GLD – How Do I (Not) Love Thee? Let Me Count the Ways!
Are you still weighing your options – considering whether to invest in physical gold and silver or take the “easy” way out by investing in an exchange traded fund? I really hate to hear that. Let’s see if I can help you.[caption id="attachment_8644" align="alignleft" width="300"] SPDR Gold Trust – Price 2012-2017[/caption]
First, let’s be sure we all know the creature we will be discussing in this article. We are examining SPDR© Gold Shares, which is an exchange traded fund (ETF) that trades under the symbol GLD.
There is an illusion promulgated that when you buy GLD, you become an owner of the gold which is owned by GLD. However, if you read its literature carefully, you quickly learn that is not true.
Even on the home page of the SPDR® Gold Trust, where the company describes the product, you find this language:
“SPDR® Gold Shares are intended to offer investors a means of participating in the gold bullion market without the necessity of taking physical delivery of gold, and to buy and sell that interest through the trading of a security on a regulated stock exchange.”
When you buy GLD, you are not buying gold. You are “participating” in the gold bullion market by buying a “security” (paper). I have expounded on the significance of this in another article, so I won’t regurgitate it here, but if you haven’t read my article entitled Physical Gold IRA vs. Gold ETF, I encourage you to do so – especially if you are considering investing in GLD, or any other ETF for that matter. You will find it enlightening.
Assuming you have now familiarized yourself with the background information about GLD provided in the just-referenced article, let me expound on yet another reason why I consider GLD a “no go.”
GLD Is a Grantor Trust!
Now, I know that probably doesn’t mean a thing to you at this point. I, on the other hand, prepare tax returns and I am painfully aware of the significance of a grantor trust in terms of the complications that can result to an unsuspecting taxpayer who owns an interest in one.
A grantor trust under United States tax law is a trust which is not subject to U. S. federal income tax. Sounds great so far, right? Keep reading.
The grantor trust is not subject to federal income tax, but guess who is – YOU! That’s right. The trust’s income and expenses “flow through” the trust to shareholders like you each year.
So, if you become a shareholder in GLD, each year you will be treated as if you directly received your pro rata share of the trust’s income, and also of the proceeds of any sales of capital assets (think gold). You will also be treated as if you directly incurred your pro rata share of the trust’s expenses.
There is one other wrinkle. I say you will be treated “as if” you received the income and proceeds, and incurred the expenses, because you won’t actually receive or incur them. You’re just going to be taxed as if you did. The trust isn’t going to distribute anything to you.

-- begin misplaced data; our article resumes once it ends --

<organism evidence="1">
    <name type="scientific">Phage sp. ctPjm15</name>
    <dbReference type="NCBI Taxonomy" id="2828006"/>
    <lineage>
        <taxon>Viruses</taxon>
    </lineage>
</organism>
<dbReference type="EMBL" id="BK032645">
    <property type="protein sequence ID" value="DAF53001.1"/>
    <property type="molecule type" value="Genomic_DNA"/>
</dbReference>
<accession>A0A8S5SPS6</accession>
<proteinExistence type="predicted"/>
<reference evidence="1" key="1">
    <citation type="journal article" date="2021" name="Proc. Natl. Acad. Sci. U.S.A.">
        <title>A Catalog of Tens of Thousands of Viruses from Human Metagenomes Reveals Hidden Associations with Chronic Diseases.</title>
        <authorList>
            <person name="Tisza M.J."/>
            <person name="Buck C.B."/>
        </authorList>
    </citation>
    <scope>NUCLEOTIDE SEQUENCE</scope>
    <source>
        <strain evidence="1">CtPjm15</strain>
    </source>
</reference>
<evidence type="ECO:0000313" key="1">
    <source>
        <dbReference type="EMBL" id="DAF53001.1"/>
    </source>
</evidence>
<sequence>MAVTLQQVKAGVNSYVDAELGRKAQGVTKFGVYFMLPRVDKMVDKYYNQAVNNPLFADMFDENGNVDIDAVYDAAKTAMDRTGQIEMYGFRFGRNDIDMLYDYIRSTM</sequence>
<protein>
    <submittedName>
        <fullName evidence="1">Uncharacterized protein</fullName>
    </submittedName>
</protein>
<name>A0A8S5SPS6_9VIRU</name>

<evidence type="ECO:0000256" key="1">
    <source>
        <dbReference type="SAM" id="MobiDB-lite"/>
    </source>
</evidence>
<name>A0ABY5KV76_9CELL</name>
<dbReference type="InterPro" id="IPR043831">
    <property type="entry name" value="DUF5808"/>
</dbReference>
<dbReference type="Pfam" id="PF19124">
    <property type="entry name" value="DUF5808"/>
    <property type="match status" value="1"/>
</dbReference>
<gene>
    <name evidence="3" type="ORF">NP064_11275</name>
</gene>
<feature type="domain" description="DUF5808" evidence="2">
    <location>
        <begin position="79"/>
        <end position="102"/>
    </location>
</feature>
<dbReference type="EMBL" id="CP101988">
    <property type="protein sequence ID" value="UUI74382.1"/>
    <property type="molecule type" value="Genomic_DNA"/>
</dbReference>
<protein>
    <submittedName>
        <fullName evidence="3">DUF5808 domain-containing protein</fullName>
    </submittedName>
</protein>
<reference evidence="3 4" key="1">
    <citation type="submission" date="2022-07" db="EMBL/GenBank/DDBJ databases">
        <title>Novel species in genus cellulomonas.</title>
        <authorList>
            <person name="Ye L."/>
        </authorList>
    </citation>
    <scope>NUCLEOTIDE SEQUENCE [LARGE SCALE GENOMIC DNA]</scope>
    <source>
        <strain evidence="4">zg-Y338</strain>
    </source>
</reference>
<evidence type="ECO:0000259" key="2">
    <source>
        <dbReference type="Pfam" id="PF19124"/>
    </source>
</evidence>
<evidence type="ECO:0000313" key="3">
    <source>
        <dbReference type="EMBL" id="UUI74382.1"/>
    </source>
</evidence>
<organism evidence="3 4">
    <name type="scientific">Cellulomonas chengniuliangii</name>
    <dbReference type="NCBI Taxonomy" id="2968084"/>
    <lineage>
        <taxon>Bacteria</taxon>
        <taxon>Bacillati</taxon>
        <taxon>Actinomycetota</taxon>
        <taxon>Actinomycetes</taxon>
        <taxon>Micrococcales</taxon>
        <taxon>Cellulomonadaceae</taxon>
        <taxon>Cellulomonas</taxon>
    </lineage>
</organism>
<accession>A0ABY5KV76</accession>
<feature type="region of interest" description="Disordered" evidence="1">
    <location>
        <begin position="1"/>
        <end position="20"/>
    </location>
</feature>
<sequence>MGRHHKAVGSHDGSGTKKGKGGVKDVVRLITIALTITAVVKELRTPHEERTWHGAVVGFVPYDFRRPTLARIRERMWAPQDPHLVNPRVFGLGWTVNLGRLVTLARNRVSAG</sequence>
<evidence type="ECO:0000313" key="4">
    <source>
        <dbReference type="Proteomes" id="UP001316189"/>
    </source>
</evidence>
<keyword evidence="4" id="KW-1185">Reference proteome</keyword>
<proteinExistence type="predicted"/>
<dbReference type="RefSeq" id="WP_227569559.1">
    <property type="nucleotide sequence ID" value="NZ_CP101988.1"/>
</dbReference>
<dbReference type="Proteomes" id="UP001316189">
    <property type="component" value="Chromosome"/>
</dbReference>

Now, since SPDR® Gold Trust only holds gold bullion as an asset, it normally doesn’t receive any “income” in a given year. But, it does have to sell some of that gold from time to time to pay the expenses of maintaining the trust. (By the way, that’s another reason I don’t like GLD. I explain that too in my other article.)
Here’s where it gets really interesting. Because GLD normally only sells a relatively small amount of gold each year for the payment of the trust’s expenses and because it usually makes no distributions of the sale proceeds to its shareholders, under IRS regulations neither the trust not the brokers who sell you the shares are required to send you a 1099-B at the end of the year. How convenient (for them).
The 1099-B is the IRS form upon which brokers are normally required to report to you (and the IRS) the information you must include on your income tax return as a result of the sale of capital assets. Armed with a 1099, it is usually fairly easy to transcribe the information onto your own personal income tax returns.
On the other hand, if you don’t receive a 1099, it’s a very different story. It would take me pages and pages to try to explain to you what you are required to do as a shareholder of GLD when reporting your share of GLD’s transactions on your personal tax return. And, you would either be asleep by the time I was finished, or perhaps have left this website altogether, never to return. I don’t wish to drive you away.
Fortunately, there is an easier way for me to get my point across. GLD has done the heavy lifting for us. Just click the link and it will take you to GLD’s very own “SPDR® Gold Trust 2012 Grantor Trust Tax Reporting Statement.” No, really. Do it. Come on – humor me.
You don’t have to read the whole cursed thing. Just scan through it quickly, especially the examples about how to calculate your pro rata share of expenses and proceeds. I promise – you’ll quickly get my point about the joy of being a shareholder in a grantor trust like SPDR® Gold Trust.
If you were still entertaining the possibility of investing in a gold or silver ETF (like SPDR® Gold Trust) even after reading my other article, because you still believed that it would somehow be “easier” or “more convenient,” then I hope this article helped you eliminate that “irrational exuberance” for ETFs like GLD. I know that is the case if you followed my encouragement to look at GLD’s own Tax Reporting Statement.]]>